"Salus populi suprema lex est" Cicero, de Legibus

Darkest Hour and the Churchill Myth

SP is deeply aware of our Nation's British heritage.  See our Resource pages. Without Elizabeth I we would not be here in The New World.  But that does not mean that Americans should put up with modern day nonsense from the Fabians or the idolatry of a sober or not so sober Winston Churchill.  Last November, a Guardian piece on the film Darkest Hour had this to say:

...."Such is the hero worship, more than half a century after Churchill’s death, that dissenting voices have trouble being heard. Lynn Olson, an American historian, said: “He is greatly admired in the US. I haven’t spent a lot of time in the UK but I’ve been told he is regarded far more highly and less critically in the US than in his own country.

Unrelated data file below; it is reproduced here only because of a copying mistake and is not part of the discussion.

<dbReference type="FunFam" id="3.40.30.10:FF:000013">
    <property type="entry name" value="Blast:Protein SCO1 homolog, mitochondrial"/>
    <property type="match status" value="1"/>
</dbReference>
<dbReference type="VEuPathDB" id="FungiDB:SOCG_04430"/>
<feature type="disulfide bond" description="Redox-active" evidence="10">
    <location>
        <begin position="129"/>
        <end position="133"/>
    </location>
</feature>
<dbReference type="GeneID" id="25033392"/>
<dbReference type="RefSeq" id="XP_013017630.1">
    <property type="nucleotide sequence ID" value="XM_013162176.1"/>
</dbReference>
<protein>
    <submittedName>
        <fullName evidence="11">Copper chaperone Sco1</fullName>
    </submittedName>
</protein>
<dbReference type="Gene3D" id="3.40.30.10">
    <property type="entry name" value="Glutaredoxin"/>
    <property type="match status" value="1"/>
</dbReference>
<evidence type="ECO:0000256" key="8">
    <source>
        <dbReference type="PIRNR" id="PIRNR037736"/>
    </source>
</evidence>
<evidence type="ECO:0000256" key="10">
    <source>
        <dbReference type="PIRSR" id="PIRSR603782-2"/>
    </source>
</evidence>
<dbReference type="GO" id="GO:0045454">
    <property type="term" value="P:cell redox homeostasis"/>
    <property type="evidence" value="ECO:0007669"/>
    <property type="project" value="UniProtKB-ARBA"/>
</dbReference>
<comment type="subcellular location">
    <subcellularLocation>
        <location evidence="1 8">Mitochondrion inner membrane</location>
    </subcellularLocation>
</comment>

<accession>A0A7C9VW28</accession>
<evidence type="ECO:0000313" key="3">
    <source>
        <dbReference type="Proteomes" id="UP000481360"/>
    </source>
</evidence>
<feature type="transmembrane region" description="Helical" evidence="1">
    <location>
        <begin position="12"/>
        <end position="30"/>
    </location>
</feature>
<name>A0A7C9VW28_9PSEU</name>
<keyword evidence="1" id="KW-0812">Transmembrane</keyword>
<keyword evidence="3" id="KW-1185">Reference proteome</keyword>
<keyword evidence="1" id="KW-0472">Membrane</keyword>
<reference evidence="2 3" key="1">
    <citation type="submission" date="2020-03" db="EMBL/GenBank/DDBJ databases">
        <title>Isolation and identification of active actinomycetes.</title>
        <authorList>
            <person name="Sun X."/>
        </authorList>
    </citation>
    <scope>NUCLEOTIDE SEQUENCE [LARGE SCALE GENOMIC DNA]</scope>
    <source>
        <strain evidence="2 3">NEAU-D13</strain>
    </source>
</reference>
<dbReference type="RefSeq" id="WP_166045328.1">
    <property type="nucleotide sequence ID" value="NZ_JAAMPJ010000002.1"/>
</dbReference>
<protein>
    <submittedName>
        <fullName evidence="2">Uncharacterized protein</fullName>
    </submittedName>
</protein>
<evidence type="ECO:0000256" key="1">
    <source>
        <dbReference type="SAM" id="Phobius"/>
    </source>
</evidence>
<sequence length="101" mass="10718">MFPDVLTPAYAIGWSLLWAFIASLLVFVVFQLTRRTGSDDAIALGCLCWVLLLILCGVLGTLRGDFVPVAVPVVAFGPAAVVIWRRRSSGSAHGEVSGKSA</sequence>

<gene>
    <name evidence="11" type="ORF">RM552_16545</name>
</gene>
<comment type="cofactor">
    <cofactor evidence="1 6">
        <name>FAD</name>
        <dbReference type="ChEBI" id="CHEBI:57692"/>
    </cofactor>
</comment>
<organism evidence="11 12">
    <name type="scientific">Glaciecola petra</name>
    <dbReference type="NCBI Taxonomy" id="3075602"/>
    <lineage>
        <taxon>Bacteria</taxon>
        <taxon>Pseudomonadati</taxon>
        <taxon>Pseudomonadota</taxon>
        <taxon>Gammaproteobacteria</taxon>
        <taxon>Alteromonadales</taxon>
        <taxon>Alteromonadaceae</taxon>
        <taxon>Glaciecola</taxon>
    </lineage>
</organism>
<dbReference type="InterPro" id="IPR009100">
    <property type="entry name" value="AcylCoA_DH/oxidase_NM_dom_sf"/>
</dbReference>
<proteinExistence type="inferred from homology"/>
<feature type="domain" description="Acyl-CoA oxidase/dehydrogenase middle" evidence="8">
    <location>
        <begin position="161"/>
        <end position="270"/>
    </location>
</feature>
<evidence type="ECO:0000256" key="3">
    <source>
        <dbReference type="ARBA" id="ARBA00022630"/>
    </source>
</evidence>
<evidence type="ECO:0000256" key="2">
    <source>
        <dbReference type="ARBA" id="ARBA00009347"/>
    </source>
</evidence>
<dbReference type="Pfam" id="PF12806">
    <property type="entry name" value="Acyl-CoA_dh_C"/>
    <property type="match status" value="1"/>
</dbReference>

"There is this kind of idolatry toward him that I find fascinating. I am a huge Churchill admirer but in some places it’s very hard to utter anything critical of him. He was a great man but he did make a lot of mistakes – but in some of these places they won’t hear of it.”

In 2007, Olson published Troublesome Young Men: The Rebels Who Brought Churchill to Power and Helped Save England, a study of the opponents of appeasement.

“It became the bible for conservative Republican members of Congress,” she recalled. It was read by Mitch McConnell, the Senate majority leader, Mike Pence, the future vice-president, and Karl Rove, who sent Olson a handwritten letter and recommended the book to his boss, George W Bush, who duly read it."....

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